With almost 200 years of history, there’s plenty to learn about GW. But sometimes it’s tough to tell if a piece of GW lore is true or false. To help sort out which bits of information to ditch and which to share, here’s a guide of GW fact or fiction.
“Playboy named Thurston Hall the second-most sexually active dorm in the country.”
Sure, Thurston likely sees a lot of hookups. The vending machine that sells condoms sells out fast. Roommate squabbling could centers on a “sexiling” plan gone awry. But despite the rumors, Playboy Magazine did not name GW’s largest freshman residence hall the second-most sexually active dorm in the country. The magazine has never even published that kind of list. A lot could go on somewhere that houses more than 1,000 college kids, but Thurston has not earned an official title declaring its sexual supremacy.
“Alec Baldwin transferred from GW after he lost an SA election.”
Alec Baldwin has won two Emmy Awards for his role on the NBC show “30 Rock,” but the actor has seen some defeats too. One that forever ties him to GW history was his 1979 loss in the race for Student Association president. Baldwin, who then went by Alex and was known for running up Program Board budgets, finished the election in third place and transferred to New York University the following year.
“GW is the most expensive university in the country.”
The University’s name was dragged across headlines five years ago for topping several “most expensive university” lists, including ones by Forbes and the Chronicle of Higher Education, but that is no longer the case. Sarah Lawrence College in Yonkers, N.Y. ended GW’s dubious ranking in 2008, the year the Board of Trustees approved measures to lower tuition costs. The sticker price of a GW education, which includes tuition and fees without counting potential scholarships or financial aid, is $45,780 for incoming freshmen and transfer students. That’s a 3.7 percent increase from last year, but GW is not at the very top of the list for most expensive universities.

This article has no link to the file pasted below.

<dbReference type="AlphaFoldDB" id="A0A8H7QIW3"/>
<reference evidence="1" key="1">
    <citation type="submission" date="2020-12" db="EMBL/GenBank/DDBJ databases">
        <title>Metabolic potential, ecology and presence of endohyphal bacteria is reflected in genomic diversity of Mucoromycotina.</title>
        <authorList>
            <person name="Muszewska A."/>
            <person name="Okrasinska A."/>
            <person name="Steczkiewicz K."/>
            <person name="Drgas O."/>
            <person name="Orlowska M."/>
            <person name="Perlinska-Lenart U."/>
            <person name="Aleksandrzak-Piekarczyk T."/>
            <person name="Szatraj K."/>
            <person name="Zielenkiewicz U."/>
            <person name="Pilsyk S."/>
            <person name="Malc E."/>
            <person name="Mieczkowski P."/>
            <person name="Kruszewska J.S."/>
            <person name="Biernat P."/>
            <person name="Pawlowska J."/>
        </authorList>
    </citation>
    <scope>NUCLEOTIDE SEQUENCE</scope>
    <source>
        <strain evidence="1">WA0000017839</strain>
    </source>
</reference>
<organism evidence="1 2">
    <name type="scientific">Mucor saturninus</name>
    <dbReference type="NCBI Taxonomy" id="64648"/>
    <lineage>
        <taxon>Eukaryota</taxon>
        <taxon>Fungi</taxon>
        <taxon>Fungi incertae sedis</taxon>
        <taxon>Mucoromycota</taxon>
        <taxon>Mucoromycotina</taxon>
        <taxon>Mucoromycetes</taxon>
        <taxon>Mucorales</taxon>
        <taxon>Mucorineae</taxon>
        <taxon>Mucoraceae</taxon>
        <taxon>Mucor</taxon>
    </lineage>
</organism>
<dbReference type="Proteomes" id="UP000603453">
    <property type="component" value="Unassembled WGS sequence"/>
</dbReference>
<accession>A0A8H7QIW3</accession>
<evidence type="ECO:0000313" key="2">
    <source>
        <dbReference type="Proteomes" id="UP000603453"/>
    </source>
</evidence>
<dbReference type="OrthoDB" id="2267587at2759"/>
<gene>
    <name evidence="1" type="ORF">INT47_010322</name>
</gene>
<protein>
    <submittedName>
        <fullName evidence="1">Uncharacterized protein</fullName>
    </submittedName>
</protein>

“The Vern used to be a women’s college.”
Today, the Vern Express shuttles students going to class or heading to brunch on the Mount Vernon Campus. But the University’s satellite campus used to be Mount Vernon College, a separate school that has roots going back to the Civil War. Mount Vernon College, a school only for women, merged with GW in 1998. Most of the buildings that now dot the campus were named for the school’s early leaders, like Elizabeth Somers, showing traces of the campus’s long history.
“Lisner Auditorium was the center of a civil rights battle.”
Big-name political speakers and performers who stop at Lisner Auditorium often bring a buzz to campus. But things were not always so friendly at the on-campus auditorium. Protests and citywide debate surrounded the 69-year-old building in 1946 when it refused entry to a group of African Americans. But after activists picketed and called on GW’s Board of Trustees to take action, Lisner Auditorium became one of D.C.’s first racially integrated venues in 1947 – an important achievement in the city’s long history of civil rights battles.
“Students rub the hippo’s nose before exams.”
Campus tour guides like to spread the word about this supposed GW tradition. Yes, it sounds quaint and quirky for GW students to rub the nose of the bronze hippo statue on the corner of 21st and H streets for good luck. But it never happens. The hippo has indeed been GW’s unofficial mascot since former University President Stephen Joel Trachtenberg donated the statue to the Class of 2000 in 1996. The campus bookstore sells hippo T-shirts and stuffed animals, but students’ affinity for the hippo ends there.